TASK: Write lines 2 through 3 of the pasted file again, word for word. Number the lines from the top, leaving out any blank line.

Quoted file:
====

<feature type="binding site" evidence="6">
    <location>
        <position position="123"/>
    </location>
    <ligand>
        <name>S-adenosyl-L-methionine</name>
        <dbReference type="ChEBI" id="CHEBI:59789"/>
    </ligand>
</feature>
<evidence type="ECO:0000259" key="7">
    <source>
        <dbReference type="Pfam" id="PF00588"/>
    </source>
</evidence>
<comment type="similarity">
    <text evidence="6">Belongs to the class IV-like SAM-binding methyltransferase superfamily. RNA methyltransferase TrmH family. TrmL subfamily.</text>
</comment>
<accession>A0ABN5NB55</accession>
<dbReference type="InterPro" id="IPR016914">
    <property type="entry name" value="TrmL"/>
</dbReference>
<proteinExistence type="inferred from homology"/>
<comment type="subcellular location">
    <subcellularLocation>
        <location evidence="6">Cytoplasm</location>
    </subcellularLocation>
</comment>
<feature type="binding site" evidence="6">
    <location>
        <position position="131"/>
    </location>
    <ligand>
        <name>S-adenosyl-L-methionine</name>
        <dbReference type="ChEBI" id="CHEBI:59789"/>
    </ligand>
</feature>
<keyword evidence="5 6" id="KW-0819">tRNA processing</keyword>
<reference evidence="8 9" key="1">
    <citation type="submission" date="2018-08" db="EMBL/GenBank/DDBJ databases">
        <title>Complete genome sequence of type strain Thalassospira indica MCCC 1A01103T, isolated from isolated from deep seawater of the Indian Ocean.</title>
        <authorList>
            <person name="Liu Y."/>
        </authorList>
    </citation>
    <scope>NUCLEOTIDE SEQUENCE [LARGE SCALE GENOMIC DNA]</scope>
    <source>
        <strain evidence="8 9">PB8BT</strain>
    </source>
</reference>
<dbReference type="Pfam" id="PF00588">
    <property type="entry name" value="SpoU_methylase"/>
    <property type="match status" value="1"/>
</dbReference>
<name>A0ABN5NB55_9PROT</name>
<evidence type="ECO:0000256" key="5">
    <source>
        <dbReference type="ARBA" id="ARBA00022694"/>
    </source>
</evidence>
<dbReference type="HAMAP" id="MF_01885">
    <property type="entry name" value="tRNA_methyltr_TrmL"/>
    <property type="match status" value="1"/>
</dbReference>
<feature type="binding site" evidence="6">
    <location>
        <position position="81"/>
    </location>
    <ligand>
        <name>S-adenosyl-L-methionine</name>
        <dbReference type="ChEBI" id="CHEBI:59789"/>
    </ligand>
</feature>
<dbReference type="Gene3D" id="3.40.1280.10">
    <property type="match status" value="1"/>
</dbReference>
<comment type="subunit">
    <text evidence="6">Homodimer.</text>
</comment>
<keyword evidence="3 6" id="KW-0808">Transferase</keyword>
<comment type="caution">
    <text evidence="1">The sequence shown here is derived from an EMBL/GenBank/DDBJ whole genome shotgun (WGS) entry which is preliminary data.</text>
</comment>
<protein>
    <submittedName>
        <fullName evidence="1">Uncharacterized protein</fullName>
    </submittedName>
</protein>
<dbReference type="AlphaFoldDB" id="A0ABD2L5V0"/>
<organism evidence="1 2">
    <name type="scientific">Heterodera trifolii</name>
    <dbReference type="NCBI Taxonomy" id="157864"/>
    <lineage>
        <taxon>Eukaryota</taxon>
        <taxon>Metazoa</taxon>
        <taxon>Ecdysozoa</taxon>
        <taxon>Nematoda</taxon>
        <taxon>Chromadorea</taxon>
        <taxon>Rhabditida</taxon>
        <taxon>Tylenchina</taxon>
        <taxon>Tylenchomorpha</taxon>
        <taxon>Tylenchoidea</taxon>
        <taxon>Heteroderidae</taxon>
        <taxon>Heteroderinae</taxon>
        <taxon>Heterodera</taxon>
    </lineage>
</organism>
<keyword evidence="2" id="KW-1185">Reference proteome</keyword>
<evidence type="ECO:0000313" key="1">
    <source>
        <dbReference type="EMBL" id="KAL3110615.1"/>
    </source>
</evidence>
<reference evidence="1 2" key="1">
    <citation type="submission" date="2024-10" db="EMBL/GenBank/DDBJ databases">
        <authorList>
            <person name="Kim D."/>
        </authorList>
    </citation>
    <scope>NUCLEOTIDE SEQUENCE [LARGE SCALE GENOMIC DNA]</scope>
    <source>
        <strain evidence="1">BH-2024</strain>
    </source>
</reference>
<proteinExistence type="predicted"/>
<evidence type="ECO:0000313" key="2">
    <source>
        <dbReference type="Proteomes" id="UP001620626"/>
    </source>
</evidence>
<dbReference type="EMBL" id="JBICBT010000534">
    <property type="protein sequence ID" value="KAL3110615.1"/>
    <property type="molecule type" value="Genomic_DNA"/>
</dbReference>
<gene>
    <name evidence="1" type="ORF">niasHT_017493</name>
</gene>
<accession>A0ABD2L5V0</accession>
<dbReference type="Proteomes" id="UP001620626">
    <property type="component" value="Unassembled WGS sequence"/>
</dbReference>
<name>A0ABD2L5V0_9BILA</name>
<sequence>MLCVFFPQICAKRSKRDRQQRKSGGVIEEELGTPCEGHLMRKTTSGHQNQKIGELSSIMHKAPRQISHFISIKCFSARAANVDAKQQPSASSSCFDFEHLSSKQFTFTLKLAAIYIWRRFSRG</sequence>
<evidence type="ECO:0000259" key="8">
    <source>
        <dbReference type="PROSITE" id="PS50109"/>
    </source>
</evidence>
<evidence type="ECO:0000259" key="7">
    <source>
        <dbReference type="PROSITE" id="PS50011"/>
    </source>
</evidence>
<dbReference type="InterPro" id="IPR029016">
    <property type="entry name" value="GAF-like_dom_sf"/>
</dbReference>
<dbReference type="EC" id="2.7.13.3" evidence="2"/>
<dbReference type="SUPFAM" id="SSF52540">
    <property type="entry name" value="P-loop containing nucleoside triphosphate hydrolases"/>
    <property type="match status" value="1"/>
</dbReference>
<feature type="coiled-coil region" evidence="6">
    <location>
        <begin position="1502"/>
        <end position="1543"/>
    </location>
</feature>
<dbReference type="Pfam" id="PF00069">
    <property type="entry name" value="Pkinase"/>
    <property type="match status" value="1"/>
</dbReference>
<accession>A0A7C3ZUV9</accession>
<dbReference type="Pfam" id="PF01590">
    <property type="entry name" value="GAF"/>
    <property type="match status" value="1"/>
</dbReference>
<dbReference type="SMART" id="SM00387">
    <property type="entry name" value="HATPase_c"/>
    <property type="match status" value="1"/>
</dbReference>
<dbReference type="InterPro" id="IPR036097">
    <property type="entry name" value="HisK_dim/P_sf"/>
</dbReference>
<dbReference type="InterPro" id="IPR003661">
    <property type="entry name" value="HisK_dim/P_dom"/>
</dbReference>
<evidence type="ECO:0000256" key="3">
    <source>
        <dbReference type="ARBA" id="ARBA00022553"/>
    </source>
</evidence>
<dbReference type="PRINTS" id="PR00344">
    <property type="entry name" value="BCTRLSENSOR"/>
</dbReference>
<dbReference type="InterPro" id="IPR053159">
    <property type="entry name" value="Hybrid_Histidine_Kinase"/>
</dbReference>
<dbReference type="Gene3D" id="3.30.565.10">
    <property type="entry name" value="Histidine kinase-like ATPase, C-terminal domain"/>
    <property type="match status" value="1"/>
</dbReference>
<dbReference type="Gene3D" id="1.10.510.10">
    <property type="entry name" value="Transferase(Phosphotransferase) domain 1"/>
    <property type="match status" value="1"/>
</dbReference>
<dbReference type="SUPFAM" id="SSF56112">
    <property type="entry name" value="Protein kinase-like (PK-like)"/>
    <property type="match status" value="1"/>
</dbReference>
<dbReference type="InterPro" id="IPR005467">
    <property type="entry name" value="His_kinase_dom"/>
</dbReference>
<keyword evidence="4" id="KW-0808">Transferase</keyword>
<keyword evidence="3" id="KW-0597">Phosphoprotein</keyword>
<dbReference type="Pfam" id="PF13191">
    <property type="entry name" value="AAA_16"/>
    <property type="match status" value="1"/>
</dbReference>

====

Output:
    <location>
        <position position="123"/>